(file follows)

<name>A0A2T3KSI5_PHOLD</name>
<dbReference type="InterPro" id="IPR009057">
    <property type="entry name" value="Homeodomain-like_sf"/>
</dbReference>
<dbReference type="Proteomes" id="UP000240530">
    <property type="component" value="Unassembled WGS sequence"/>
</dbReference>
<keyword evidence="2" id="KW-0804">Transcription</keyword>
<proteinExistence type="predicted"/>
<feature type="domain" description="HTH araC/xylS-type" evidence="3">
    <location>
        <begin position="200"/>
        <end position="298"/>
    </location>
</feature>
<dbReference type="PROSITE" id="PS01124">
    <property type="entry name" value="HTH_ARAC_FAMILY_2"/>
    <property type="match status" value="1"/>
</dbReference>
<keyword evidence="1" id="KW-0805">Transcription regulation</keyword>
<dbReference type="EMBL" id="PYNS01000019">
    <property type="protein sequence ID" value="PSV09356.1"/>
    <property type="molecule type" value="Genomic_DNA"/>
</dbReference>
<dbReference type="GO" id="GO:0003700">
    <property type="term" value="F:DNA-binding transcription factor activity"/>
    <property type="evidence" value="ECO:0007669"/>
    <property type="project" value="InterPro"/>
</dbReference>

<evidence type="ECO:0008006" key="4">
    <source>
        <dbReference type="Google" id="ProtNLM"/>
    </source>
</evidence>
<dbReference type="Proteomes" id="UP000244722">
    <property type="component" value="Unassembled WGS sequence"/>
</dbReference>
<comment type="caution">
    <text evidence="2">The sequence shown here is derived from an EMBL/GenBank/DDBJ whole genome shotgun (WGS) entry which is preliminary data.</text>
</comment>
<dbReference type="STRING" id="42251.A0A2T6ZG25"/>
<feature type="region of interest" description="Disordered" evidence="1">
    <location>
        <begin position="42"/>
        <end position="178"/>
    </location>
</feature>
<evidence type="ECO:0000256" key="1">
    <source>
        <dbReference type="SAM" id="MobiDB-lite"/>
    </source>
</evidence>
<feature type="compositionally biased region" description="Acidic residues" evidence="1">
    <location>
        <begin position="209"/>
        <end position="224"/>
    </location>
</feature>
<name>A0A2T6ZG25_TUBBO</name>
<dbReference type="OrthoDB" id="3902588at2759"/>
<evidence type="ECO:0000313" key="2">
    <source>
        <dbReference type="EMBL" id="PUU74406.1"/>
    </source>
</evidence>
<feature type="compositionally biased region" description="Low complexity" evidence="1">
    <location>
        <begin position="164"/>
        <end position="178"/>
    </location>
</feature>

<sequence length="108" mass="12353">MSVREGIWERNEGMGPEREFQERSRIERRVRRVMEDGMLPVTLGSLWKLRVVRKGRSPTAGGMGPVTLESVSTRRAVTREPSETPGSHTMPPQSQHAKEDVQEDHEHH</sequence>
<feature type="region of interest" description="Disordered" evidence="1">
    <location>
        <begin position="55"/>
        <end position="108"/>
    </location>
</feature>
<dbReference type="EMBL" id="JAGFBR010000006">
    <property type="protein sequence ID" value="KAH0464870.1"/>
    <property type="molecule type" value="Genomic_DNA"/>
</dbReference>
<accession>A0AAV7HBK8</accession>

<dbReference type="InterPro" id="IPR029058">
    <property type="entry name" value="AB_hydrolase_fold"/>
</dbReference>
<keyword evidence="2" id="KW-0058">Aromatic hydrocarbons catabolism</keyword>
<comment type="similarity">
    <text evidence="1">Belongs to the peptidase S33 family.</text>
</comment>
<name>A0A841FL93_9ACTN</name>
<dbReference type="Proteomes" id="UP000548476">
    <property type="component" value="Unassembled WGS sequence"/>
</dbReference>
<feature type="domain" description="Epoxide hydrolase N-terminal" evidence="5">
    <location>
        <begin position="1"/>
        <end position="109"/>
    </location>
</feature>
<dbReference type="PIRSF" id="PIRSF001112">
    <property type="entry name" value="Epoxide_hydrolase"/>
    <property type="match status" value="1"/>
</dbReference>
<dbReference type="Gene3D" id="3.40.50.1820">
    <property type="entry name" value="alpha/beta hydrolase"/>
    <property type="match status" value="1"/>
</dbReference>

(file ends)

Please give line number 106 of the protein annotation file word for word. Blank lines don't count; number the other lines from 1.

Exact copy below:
    <property type="entry name" value="alpha/beta hydrolase"/>